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Frost & Sullivan explores five applications for blockchain in the US digital grid sector
Written By: Jen Neville
February 14, 2018
Frost & Sullivan's recent analysis, Digital Grid—Capitalizing on Opportunities with Blockchain Technology, finds that the introduction of blockchain technology could transform current utilities and consumer business transaction models by enabling a decentralized energy production model. This potential disruption is forecast to make the grid more reliable and efficient, reduce utilities' capital expenditure on renewable energy generation, and allow consumers to participate in peer-to-peer (P2P) trading.
The examination of the U.S. digital grid market also provides an in-depth overview of the United States (US) addressable market, its existing applications, and emerging energy applications. Key impacts, benefits, challenges, companies to watch, and case studies are provided.
"Most energy cryptocurrency and blockchain platforms-as-a-service companies are operating at a pilot scale, with limited revenue growth. However, with Mega Trends such as 5G, transactive energy, and micro-grids set to become prominent over the next five to 10 years, adoption and revenue could see explosive upsurges," said Frost & Sullivan Energy & Environment Senior Research Analyst Naren Pasupalati.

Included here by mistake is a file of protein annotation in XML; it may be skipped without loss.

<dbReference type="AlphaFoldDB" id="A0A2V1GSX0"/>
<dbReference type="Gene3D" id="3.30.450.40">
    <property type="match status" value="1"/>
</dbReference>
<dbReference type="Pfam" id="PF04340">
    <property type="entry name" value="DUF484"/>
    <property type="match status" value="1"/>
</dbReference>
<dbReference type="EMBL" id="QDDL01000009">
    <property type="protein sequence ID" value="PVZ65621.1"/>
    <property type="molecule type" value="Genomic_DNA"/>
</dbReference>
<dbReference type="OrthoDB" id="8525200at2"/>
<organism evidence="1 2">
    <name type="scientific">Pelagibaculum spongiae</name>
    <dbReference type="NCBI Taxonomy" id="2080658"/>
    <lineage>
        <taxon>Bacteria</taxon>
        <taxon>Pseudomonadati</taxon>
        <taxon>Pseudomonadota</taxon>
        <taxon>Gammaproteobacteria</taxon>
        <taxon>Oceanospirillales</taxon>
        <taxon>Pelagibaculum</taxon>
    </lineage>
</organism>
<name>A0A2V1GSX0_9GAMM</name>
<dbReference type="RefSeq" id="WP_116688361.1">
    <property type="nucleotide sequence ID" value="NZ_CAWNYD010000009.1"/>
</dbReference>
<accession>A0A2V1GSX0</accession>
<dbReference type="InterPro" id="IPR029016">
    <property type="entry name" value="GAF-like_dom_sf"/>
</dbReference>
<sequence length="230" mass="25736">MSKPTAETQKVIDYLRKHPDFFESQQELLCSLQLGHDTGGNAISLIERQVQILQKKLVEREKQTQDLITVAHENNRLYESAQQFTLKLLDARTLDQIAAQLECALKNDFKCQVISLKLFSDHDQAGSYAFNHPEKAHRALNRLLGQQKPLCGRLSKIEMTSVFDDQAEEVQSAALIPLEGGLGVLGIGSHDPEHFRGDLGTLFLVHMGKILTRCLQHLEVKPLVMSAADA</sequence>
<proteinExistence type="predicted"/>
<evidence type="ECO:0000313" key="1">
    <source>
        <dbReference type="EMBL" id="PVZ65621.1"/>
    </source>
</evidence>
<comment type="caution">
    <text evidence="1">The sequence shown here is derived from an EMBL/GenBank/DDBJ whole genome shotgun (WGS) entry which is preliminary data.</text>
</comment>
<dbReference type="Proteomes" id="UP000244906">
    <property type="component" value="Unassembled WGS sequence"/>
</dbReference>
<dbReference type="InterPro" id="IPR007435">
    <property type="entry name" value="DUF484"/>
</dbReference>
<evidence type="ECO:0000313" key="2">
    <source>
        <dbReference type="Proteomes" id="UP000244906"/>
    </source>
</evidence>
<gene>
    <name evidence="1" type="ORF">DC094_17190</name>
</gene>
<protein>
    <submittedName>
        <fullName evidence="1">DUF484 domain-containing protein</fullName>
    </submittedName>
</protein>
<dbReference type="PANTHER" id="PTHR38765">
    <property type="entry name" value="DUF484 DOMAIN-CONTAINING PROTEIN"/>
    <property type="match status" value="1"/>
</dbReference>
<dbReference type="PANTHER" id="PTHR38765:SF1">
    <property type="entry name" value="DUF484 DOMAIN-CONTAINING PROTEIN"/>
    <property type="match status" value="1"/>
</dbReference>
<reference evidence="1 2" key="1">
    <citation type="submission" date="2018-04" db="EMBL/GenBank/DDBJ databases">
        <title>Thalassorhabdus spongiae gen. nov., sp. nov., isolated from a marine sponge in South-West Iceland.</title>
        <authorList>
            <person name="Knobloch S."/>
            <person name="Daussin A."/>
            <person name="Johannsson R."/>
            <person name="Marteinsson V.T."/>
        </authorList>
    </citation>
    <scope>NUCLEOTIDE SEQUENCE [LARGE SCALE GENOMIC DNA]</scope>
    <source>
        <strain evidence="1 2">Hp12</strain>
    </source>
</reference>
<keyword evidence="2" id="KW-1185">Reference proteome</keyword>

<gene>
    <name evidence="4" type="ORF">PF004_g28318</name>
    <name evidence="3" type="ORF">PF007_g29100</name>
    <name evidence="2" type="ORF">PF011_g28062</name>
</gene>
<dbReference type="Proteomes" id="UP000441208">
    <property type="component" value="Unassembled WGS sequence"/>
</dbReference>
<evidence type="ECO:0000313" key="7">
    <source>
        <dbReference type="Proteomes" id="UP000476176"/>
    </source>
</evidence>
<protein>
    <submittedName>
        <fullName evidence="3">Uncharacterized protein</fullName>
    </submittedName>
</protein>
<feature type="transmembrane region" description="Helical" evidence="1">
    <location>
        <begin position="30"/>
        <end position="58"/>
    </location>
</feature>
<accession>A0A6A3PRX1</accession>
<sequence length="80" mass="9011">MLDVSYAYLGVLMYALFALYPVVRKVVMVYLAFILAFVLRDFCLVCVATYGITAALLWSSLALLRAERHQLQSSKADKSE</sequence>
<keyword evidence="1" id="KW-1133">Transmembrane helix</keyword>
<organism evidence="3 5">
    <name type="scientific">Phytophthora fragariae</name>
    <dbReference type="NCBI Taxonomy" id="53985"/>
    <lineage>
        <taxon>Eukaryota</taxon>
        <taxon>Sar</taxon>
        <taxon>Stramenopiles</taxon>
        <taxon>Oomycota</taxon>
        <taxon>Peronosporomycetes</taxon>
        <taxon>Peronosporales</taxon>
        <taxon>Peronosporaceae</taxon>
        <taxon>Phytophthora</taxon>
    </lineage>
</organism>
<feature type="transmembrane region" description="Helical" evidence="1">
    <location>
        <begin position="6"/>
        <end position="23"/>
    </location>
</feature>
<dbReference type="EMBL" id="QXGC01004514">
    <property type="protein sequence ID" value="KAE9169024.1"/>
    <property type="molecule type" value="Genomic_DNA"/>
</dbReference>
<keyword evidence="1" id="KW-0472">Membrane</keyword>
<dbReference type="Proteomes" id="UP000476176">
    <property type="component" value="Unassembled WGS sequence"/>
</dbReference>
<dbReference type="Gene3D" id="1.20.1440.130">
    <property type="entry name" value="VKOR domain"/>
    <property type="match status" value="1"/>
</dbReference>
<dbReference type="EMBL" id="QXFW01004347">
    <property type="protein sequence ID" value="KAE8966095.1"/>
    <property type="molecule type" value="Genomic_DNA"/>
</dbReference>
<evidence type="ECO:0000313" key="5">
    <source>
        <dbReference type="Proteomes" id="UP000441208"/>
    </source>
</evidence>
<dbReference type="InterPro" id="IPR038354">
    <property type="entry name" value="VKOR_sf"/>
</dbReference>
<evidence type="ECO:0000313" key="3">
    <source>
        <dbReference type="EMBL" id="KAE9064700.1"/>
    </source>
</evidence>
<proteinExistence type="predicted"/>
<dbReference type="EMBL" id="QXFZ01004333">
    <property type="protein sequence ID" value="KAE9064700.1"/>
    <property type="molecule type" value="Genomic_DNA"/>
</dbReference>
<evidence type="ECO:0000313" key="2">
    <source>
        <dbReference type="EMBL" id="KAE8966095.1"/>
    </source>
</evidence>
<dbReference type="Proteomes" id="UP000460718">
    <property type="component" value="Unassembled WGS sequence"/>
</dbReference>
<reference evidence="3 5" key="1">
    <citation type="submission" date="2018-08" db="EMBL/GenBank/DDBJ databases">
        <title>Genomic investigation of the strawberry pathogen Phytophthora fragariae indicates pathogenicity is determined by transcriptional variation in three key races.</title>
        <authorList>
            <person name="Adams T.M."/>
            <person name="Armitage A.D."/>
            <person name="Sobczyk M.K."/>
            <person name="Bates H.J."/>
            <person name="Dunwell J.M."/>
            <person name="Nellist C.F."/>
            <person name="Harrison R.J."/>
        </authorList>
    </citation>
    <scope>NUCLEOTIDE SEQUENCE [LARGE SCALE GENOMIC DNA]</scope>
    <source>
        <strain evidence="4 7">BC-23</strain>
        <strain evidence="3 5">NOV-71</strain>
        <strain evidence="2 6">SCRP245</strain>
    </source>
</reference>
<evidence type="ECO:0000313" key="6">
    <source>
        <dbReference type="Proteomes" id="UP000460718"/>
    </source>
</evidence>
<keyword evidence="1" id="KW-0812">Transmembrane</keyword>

Pasupalati recommends that blockchain developers tap into areas that have adopted advanced metering infrastructure (AMI), such as Washington D.C., Maine, and Nevada, and high distributed solar PV installation, such as California and Georgia. These areas have an increased probability of adopting blockchain technology for P2P energy transactions.
Five application opportunities identified for blockchain in the digital grid sector include:
Billing platform for retail sales and net metering: Blockchain's functioning as a distributed record of transaction data can be used to create a comprehensive archive of all electricity billing data for utilities;
Platform for P2P trading and renewable energy certification: Blockchain platforms enable utilities to empower consumers to simply trade electricity with each other and settle payments with the help of an automated and decentralized system;
International energy trading: The volumes of international electricity trade, both export and import, are forecast to grow over the next 10 years to almost 83,000 TWh;
Electric vehicles and vehicles-to-grid: Vehicle-to-Grid is an upcoming initiative defined by the bi-directional electricity flow between the vehicle and electrical grid;
Customer management: Blockchain technology could disrupt the way customer accounts are managed digitally by utilities.
"With blockchain, the lines between consumers and utilities will be blurred; however, many states in the US still prohibit direct sales of electricity by non-utility entities to consumers," observes Pasupalati. "Regulations will need to evolve as utilities lean toward decentralized energy systems."